Answer to Question #8534 Submitted to "Ask the Experts"
Category: Radiation Workers
The following question was answered by an expert in the appropriate field:
Is it appropriate to use a code such as Varskin for the determination of skin dose from the handling of a sealed source? The source itself is encapsulated and therefore the skin dose would be from the photons not the betas. It seems as though Varskin 3 is equipped to handle such a problem, although I am not sure since I am getting very different results using other tools such as Microshield.
The photon dose model in Varskin 3 was not intended to be used as a general photon dose model because there are a number of limitations to it. Photon doses calculated by Varskin 3 (available on the Radiation Safety Information Computational Center website) use an expanded version of a simplified model developed by Lantz and Lambert (1990). Durham and Lantz (1991) verified the original photon dose model experimentally. The photon dose model assumes that the source is a point source. Therefore, the largest dimension of any source has been arbitrarily limited to a maximum of 1 mm. The photon dose is calculated (provided that the radionuclide emits photon radiation) for skin areas of up to 10 cm2 but not for larger areas. The method used to develop the photon dose model is described in Appendix A of the Varskin 3 user's manual.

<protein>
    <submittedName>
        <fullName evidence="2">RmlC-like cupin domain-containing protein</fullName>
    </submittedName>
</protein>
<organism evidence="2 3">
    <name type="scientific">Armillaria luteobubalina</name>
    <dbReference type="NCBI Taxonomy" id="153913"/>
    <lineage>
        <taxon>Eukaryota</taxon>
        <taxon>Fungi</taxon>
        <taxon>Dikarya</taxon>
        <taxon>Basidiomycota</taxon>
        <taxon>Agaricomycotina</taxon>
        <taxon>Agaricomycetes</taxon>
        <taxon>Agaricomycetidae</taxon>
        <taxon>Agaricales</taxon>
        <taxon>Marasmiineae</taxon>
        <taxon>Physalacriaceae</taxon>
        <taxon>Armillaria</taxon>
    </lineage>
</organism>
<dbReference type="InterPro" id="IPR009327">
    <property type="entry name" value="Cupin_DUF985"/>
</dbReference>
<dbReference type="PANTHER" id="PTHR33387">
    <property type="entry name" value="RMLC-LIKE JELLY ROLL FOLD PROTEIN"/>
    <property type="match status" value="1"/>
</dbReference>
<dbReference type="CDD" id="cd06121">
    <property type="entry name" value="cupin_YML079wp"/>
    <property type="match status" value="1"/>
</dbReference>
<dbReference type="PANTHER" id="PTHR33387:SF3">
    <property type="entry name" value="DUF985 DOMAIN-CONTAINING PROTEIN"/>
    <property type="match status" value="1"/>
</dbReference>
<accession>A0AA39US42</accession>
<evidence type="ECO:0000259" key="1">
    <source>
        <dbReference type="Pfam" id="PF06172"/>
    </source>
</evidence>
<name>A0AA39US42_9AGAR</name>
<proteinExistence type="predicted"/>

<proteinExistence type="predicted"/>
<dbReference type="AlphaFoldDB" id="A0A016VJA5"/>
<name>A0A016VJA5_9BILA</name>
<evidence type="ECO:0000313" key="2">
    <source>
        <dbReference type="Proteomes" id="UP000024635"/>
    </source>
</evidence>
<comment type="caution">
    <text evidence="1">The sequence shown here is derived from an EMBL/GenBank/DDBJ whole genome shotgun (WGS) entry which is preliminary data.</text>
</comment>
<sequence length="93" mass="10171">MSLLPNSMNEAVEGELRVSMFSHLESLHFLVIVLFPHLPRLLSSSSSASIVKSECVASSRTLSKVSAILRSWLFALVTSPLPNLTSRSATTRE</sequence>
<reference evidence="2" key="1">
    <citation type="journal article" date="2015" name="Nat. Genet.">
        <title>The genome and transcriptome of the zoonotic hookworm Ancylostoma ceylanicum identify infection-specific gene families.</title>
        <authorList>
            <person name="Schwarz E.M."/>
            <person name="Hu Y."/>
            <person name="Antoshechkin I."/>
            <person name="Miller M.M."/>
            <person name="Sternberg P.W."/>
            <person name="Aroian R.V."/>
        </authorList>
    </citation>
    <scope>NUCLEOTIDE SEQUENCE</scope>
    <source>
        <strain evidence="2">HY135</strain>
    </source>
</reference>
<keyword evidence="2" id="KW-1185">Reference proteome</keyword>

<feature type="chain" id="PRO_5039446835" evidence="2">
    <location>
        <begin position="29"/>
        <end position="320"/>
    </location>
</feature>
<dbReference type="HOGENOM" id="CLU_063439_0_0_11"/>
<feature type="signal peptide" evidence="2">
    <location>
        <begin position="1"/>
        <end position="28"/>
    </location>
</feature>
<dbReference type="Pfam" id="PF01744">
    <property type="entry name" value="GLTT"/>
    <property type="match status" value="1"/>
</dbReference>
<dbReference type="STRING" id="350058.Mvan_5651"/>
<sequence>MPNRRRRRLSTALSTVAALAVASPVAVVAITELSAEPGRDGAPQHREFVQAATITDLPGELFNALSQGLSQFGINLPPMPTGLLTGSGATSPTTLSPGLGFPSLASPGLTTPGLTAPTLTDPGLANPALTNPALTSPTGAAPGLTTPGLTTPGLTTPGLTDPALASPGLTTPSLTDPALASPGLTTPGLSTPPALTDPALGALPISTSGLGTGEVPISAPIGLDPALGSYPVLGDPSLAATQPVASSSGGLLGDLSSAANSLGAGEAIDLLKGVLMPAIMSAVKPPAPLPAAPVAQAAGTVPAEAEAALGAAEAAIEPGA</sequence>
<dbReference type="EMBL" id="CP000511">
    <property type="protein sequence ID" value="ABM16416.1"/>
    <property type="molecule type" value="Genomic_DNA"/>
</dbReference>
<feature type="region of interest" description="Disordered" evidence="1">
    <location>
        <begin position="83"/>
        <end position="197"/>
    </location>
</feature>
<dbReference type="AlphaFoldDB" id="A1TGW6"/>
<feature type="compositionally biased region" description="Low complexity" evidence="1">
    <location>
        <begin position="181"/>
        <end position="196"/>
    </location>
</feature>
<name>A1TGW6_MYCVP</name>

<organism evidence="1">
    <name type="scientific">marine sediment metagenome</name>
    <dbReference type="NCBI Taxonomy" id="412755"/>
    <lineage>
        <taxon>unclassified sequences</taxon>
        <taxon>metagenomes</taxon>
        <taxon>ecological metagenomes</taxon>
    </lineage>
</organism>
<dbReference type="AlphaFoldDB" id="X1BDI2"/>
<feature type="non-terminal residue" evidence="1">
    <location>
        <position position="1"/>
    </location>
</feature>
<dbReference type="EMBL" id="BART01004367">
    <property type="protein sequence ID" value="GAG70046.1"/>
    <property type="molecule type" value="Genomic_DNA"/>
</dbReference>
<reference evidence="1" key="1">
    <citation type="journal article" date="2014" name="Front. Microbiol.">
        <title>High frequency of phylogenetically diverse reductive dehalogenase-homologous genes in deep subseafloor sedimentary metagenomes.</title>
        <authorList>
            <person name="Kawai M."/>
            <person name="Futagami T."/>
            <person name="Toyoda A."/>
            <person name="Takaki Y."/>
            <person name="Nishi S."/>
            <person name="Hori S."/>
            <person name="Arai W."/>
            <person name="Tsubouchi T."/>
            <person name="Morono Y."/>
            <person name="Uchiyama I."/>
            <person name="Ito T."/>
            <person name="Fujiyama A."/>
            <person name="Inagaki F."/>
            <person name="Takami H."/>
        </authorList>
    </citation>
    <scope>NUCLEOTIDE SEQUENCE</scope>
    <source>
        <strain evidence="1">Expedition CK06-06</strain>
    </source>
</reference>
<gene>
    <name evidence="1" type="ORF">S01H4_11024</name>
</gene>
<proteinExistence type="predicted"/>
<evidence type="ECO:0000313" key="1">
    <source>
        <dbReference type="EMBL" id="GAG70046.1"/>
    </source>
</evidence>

It is important to note that the photon dose is calculated assuming that the source can be represented as a point source, regardless of the geometry package that is chosen by the user. If a three-dimensional source geometry is chosen, the photon source is assumed to be located at the bottom center of the source. An artifact of this is if the thickness or radius of the source is changed, the photon dose will remain the same for the same amount of activity.
M.C. Ryan, et al., from Oregon State University published an abstract describing a new model for photon dose to be incorporated into Varskin 4.
Center for Nuclear Waste Regulatory Analyses